Passo dello Spluga is an international high mountain pass, at an elevation of 2.115m (6,939ft) above the sea level, on the border between Switzerland and Italy. It's one of the highest asphalted roads of the Alps. Hairpins and great views make this one to see and drive. It’s one of the famous hairpinned roads in the world.
The pass links the Swiss Hinterrhein valley and Splügen in the canton of Graubünden with the Valle Spluga and Chiavenna in the Italian province of Sondrio. The road traversing the pass, the SS36, continues to Lake Como. Near the top, some incredible views of the distant snow covered peaks and valleys become visible. The pass was already in use in the Roman era. This pass has a high regard among cyclists, mostly because of the difficult and exciting south side. There are water and restaurants on the south side, if you need to stop.
The road over the Splügen Pass marks the boundary between the Lepontine and Rhaetian Alps, respectively part of the Western and Eastern Alps. The north (Swiss) side is a wide road and serpentines out of the little villlage of Splügen, then it narrows a bit through trees - snaking rather than twisting, then out above the trees on a long straight. Up a steep narrow set of hairpins on a very good surface to the Swiss border crossing. Then there's a no-man's-land up more difficult narrow and steep hairpins and over the top to the Italian border. Watch out, the hairpins aren't signposted! Just before you reach the crest of the pass, a series of 10 of the most ridiculously laid out hairpin bends present.
The road becomes a nightmare in the wet or dark (or both). On the Italian side after the border the road continues up with fewer hairpins and a similar good surface. This side is extremely steep. The hairpins are in unlit tunnels with poor surfaces. Watch out for cattle in the road. On the descent there are a few grim-looking villages and a few more hairpins leading to a fast road beside a reservoir. There are a couple of dark galleries before the village of Pianazzo. After Chiavenna there are a large number of narrow galleries and unlit tunnels, some with bends in them or even hairpins.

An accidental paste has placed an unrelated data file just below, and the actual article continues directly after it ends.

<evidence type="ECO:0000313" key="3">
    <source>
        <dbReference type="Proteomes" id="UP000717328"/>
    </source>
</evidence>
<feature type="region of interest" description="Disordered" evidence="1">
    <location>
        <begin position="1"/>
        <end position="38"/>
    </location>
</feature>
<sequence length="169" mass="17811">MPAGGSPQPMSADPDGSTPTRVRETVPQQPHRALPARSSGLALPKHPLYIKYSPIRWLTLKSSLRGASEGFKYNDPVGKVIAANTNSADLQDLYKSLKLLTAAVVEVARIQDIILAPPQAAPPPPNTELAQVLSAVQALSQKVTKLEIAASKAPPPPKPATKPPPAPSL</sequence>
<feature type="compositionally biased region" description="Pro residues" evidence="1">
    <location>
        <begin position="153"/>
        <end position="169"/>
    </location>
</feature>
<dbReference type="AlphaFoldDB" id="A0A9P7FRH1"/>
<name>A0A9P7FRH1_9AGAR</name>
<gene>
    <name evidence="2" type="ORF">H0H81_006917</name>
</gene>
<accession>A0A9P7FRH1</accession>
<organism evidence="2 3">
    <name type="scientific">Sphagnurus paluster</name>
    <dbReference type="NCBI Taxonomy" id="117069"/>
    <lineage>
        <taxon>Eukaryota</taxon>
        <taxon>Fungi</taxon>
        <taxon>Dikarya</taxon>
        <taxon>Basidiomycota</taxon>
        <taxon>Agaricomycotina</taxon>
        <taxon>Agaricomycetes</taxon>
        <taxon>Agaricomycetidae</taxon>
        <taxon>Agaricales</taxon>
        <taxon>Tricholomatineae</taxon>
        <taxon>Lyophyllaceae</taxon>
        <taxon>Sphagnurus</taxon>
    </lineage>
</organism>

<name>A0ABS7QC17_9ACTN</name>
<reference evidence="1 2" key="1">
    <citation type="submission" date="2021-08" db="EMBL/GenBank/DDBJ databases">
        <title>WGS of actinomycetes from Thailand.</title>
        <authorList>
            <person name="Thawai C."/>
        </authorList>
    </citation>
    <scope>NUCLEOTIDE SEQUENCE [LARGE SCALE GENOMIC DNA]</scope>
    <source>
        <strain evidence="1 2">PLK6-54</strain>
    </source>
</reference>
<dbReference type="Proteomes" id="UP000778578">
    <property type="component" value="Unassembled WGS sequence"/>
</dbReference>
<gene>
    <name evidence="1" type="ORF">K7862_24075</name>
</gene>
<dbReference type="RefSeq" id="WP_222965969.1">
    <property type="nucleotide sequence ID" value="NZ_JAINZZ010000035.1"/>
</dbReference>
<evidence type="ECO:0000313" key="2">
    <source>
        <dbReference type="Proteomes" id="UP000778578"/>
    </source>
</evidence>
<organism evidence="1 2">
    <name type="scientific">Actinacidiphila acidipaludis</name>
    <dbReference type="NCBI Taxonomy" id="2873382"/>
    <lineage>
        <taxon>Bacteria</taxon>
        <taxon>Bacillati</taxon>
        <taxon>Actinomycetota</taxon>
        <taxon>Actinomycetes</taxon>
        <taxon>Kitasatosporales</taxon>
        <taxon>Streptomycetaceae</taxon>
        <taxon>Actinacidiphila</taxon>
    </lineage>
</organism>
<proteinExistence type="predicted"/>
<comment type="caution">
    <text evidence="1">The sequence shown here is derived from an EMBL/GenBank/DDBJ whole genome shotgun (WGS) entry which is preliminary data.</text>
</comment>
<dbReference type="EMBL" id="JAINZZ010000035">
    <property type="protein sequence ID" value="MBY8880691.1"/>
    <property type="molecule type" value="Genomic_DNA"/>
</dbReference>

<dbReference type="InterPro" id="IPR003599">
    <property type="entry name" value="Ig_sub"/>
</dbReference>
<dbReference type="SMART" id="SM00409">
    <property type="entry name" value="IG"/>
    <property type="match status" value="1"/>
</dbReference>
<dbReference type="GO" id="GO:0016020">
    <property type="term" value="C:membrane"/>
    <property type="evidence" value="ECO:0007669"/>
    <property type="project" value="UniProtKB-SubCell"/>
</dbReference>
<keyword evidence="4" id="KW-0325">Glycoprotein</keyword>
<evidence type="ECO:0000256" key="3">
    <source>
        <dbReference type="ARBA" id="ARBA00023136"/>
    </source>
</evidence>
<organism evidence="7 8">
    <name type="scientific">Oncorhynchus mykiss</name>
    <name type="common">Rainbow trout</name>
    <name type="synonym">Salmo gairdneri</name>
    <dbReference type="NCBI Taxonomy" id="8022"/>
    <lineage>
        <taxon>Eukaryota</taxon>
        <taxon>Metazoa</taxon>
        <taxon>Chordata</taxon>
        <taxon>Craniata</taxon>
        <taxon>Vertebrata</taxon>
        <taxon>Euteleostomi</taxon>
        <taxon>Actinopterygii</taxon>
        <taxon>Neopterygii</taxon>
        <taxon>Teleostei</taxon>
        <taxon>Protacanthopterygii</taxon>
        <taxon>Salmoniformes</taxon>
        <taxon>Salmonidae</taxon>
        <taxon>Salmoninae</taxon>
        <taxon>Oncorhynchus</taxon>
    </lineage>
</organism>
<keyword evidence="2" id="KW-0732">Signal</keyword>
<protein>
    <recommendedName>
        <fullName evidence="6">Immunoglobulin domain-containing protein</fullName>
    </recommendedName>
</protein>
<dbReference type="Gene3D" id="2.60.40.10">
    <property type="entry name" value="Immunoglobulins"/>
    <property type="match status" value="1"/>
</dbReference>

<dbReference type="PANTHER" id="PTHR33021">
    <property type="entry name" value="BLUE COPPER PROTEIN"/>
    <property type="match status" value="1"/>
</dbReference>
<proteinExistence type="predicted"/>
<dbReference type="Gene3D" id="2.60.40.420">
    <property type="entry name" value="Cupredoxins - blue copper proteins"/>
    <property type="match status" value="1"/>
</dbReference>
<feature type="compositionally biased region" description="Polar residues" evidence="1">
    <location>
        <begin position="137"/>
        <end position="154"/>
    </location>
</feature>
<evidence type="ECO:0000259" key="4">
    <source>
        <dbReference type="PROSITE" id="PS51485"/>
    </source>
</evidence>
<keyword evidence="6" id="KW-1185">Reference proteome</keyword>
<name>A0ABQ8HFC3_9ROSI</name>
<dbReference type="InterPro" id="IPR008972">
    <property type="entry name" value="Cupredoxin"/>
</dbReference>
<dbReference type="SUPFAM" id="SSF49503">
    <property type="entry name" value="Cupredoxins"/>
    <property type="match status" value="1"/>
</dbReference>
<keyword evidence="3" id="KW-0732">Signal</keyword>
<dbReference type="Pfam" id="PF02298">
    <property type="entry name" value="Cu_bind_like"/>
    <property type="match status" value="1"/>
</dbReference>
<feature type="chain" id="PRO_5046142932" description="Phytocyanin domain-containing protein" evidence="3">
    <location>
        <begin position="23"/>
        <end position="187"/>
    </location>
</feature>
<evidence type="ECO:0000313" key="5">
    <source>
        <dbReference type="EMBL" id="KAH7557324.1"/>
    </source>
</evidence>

There are 2 routes to reach the summit. Starting from Splügen (in Switzerland), the ascent is 7,83 km long. Over this distance, the elevation gain is 658 meters, and the average percentage is 8.3 %. The maximum slope is 13 %. And starting from Chiavenna (in Italy), the ascent is 30,2 km long. Over this distance, the elevation gain is 1.780 meters. The average percentage is 5.9 %, with spectacular views over the valley from the road in the rocks, and the tarn Lago di Monte Spluga near the top.
The experience of using this road is very impressive: This is a stunning road which twists and turns ever upwards, but also has several long straights and sweeping curves. One minute, you’re switchbacking your way through tunnels literally stacked on top of each other within the mountain, heading past sharp vertical drops providing stunning views into the valley. The next minute, you’re sweeping through lovely Alpine meadows. The variety makes this one of the most gorgeous drives. Since the construction of the tunnel through San Bernardino, the pass has lost its former importance; it is not kept open in winter. It's a challenging and rewarding road to drive.
The road includes some steep sections. Previously the road surface was very poor here but it has been improved somewhat. The surface of the road is asphalted. The first part of this road, from Chur to Bellinzona was built between 1818 and 1823, and it had numerous civil engineering structures and a slight and even gradient thanks to many hairpin bends. However, the Splügen Pass was already crossed by foot in Roman times. Just before the top of the pass you encounter an exceptional example of road building skill, the 312-metre-long avalanche gallery built in 1843.